A rhetorical question


You are an athelete. You have striven for the last four years to make it to the Olympic Games. You have worked hard, beaten all competition and now all that is left is to go to Beijing and run the last mile for your country. It’s a dream that’s so close to coming through. Then come the uprisings in Tibet. The Chinese authorities ignore all international appeals to find a peaceful solution.

Now comes the question… Would you boycott these games?

The surplus question is: what was the IOC thinking when it awarded the Olympic organisation to China?




9 responses to “A rhetorical question

  1. i would go and make my statement there, like running the 100m dressed like a Tibetan monk

  2. I’m flying to Beijing tomorrow morning for two semesters of doctoral research at the University of Beijing…(sinologist in training). I don’t know if you’re interested, but since I no longer have a blog perhaps I could e-mail you with a few words about ‘l’atmosfera che si respira’; you can then decide to publish or not publish on your blog as you see fit (no harm done if the offer is refused, the subject of human rights in China is a bit…foreign to this blog’s usual subject matter.

    To answer your first question: A boycott? Were I an athlete, almost certainly, but putting on my statesman’s cap – such a move would be counterproductive and only encourage the Chinese leadership to believe that the West is trying to make the country lose ‘mianzi’ or ‘face’. (in China, this doesn’t just translate as ‘perdere la faccia’, it has much more far-reaching implications.) A widespread boycott will undoubtedly provoke an outbreak of vehement nationalism (among other ills, though that isn’t to say that the symbolic example wouldn’t have some salutary effects).

    As for the thinking of the IOC – bah, I won’t even attempt that one.

    Sorry for the superficiality of my ‘answer’ (really nothing more than a series of assertions) but lack of time, the demands of packing and an unconscionably early flight are intervening. For the moment – I take back what I said (years ago) about your partiality in these things; given that you are manifestly willing to ‘offend’ equally, my then-impugning of your character was unwarranted.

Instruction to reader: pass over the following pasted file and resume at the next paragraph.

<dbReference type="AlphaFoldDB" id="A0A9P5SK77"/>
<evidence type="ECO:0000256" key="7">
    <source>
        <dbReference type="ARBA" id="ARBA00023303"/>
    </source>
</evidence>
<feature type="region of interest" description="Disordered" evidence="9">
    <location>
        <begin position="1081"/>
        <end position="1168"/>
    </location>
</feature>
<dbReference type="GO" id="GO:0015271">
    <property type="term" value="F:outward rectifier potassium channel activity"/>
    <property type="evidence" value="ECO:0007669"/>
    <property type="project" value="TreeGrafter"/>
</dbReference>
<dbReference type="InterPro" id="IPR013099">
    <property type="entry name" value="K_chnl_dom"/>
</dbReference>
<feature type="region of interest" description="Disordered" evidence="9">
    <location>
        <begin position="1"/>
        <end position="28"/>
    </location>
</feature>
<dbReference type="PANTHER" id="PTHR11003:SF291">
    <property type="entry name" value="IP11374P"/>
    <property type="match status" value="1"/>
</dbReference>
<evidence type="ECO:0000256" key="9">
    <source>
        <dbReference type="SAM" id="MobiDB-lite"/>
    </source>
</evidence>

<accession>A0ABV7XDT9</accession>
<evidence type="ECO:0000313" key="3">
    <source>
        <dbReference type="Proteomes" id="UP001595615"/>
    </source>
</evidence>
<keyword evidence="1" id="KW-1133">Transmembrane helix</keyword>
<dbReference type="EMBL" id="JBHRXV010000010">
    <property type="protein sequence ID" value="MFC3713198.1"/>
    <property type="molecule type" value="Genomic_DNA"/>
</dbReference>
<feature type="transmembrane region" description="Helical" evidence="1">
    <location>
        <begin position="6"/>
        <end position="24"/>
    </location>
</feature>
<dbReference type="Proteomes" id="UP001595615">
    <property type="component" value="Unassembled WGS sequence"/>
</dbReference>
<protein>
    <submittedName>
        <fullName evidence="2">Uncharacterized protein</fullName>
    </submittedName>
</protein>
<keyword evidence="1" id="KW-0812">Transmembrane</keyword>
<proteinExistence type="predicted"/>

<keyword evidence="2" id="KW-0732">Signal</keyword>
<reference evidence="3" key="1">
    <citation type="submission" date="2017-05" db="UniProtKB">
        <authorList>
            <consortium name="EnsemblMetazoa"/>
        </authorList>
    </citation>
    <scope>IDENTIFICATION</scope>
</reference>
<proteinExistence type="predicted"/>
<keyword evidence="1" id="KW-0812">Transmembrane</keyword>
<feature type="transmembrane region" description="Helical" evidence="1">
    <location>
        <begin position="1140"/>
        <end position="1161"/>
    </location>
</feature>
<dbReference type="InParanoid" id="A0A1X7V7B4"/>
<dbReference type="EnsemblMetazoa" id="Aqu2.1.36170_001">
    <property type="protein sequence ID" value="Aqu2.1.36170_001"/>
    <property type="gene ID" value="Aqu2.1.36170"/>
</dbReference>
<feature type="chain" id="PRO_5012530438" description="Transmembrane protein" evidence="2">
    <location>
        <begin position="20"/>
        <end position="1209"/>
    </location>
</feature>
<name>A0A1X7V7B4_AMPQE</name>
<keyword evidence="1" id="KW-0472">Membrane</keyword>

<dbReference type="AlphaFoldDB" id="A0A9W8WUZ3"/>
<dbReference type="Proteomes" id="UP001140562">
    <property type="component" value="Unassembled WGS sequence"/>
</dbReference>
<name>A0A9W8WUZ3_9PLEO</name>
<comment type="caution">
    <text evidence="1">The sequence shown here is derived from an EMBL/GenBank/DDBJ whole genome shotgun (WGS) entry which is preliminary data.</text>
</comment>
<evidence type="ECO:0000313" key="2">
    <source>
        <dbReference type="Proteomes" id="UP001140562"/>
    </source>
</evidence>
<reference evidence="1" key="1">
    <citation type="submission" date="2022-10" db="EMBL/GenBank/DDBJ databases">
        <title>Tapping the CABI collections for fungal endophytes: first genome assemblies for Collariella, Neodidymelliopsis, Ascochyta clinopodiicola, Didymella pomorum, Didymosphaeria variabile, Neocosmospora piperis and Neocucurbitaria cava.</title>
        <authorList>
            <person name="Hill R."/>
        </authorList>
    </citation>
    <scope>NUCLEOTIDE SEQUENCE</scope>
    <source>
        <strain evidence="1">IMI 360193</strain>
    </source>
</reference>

J’ACCUSE COMMENT: Looking forward for your first despatch from the Far East. Bon Voyage.

  3. Well the IOC had allowed th Olympic games o be held in Nazi germany, decided to organise them in Moscow when the USSR was still alive and kicking, and Russia was invading Afghanistan, and you’re amazed that the following Olympics will be held in China?

  4. I would boycott the games.

  5. I agree with Moggy. I woul boycott the games. Full stop.

  6. Business and money have priority over decent politics and priority over human rights.

  7. Patrick (Galea)

    Moviment Graffitti shall be organising a demonstration of solidarity with the people of Tibet, tomorrow at 10am, in front of the Chinese embassy. I received an invite. I guess no harm done in extending to all of you here (dawk li qeghdin Malta ghal inqas).

  8. Claire Bonello

    I’m afraid Periklu is right in that cash is king and there is no way that a boycott will be implemented.

  9. The Olympics were given to China with one condition – that China begins to respect Human Rights and starts reforming itself. That was in 2000. The IOC were either being naive or were just plain stupid – but it takes more than 8 years to restore human rights and start building civil society.

    They also didn’t take into account that China would use the Olympics as an excuse to further damage human rights – forced evictions etc…

    Boycott? Why not? Yes athletes have been working hard for the past 4 years. But here we’re talking about a regime who for the past 50 years or so is responsible for the cultural revolution, tianamen square, 4000 executions per annum – the list is endless.

    If the olympics is all about sport, I am sure there are other adequate venues which will not have all the glitz and glamour of a new venue, but which will make olympics what they’re meant to be – a sporting event. And at the same time no money will be pumped into the economy of a repressive and ruthless regime.

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